Set Visit: Watching Justin Timberlake rob a bank filming In Time!
There is something peculiar with the fifty or so extras I see casually hanging out alongside 7th street in Downtown Los Angeles this morning. It’s not their attire, which looks stylized and fashionably rich for a movie set in the not too distant future. To the passing eye, what particularly stands out with these street dwelling extras in a city that sees many productions on every corner is their youth. Every last one of them is beautiful and no older than twenty-five.
No, this isn’t an ensemble of Maxim eye candy dressing up a Michael Bay movie; this is actually an important detail with IN TIME, a science fiction thriller from director Andrew Niccol. In a genre fueled on high concepts, perhaps nobody stands quite as tall and Niccol, whose lavish ideas have brought us GATTACA, THE TRUMAN SHOW and the underrated LORD OF WAR.
I entered the back of a warehouse downtown where they are setting up a bank heist that, like the best of science fiction, fits familiarly in narrative placement yet offers something completely original in its execution. What the bank is storing behind its massive (and I mean huge) vault is unlike anything you’ve ever seen robbed in a movie before. Cue the lovely Amanda Seyfried to my left chatting with the crew, her visiting collie dog by her side, she’s sporting a hot red wig not too dissimilar in style from Olivia Wilde’s in TRON: LEGACY (incidentally, also starring in IN TIME) and Justin Timberlake to my right, sporting a bad-ass leather jacket and a pistol hanging out of his pants laughing with Andrew Niccol. These two are, as Andrew puts it, our Bonnie & Clyde. What they are robbing is time.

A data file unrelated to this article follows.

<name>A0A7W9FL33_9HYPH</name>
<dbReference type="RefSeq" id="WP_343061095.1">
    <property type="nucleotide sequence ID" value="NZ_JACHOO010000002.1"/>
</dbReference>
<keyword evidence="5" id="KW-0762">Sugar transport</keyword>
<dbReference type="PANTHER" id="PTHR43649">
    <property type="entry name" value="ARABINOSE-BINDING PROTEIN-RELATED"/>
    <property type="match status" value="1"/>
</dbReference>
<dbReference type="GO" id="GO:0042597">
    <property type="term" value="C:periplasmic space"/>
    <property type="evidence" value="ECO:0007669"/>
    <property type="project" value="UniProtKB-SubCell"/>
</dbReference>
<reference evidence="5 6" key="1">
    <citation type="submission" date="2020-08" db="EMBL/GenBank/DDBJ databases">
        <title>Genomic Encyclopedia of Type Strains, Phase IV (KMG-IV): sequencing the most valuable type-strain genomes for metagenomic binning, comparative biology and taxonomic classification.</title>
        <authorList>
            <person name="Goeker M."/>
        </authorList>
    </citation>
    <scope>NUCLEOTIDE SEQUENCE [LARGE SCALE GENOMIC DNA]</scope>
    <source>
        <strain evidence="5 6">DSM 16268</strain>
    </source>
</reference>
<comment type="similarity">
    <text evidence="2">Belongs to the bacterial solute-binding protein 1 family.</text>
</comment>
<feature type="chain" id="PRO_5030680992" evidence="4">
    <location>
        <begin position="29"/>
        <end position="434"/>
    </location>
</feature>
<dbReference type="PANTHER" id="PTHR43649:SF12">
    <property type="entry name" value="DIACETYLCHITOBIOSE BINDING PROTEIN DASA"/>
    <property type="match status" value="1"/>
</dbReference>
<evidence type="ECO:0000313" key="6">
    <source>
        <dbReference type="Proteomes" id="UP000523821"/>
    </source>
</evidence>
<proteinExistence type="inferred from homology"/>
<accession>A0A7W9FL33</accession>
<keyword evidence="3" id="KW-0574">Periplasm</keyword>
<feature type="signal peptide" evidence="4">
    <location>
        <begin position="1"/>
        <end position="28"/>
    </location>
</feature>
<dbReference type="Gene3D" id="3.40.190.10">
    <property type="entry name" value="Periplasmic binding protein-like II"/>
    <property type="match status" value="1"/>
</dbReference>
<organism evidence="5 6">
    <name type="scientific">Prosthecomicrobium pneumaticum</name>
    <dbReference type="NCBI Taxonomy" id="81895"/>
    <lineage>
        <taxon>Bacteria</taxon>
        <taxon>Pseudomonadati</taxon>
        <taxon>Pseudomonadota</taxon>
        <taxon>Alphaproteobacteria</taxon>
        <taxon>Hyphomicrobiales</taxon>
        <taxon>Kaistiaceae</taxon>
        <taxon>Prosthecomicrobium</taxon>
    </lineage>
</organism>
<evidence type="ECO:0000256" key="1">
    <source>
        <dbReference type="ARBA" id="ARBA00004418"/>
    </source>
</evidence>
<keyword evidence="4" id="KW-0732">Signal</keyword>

“I think of this as the bastard child of Gattaca...”
You heard that right. In the world of IN TIME, Time is not only a tangible currency, but the only currency. Scientists have eliminated the aging gene. Human beings have the capacity for everlasting life on earth. So naturally, what is now abundant must be distributed with “practical” limitations in mind. The commodities of life are now defined, and so is its price. A person is given the right to live their first twenty five years, every second after that must be purchased. Hens, nobody on earth looks a day over twenty-five, despite some being well over a hundred.
“In prison, they don’t give you time, they just take it away.” Producer Eric Newman explains, offering insight and detail into how this world is functioning while showing me storyboards of the impending robbery. “Here, you can go to a Casino and turn one hundred years into one thousand.” Eric has as much experience making alternative futures as Andrew has, having produced CHILDREN OF MEN which can accurately be described as the ying to IN TIMES yang. One clings on the last remnants of humanity in a world where youth is nearing extinction, the other… well, let’s bask in the possibilities, shall we? “The poor die and the rich don’t live”, he continues, in a mantra that seems to be the prevailing theme propelling the story in IN TIME.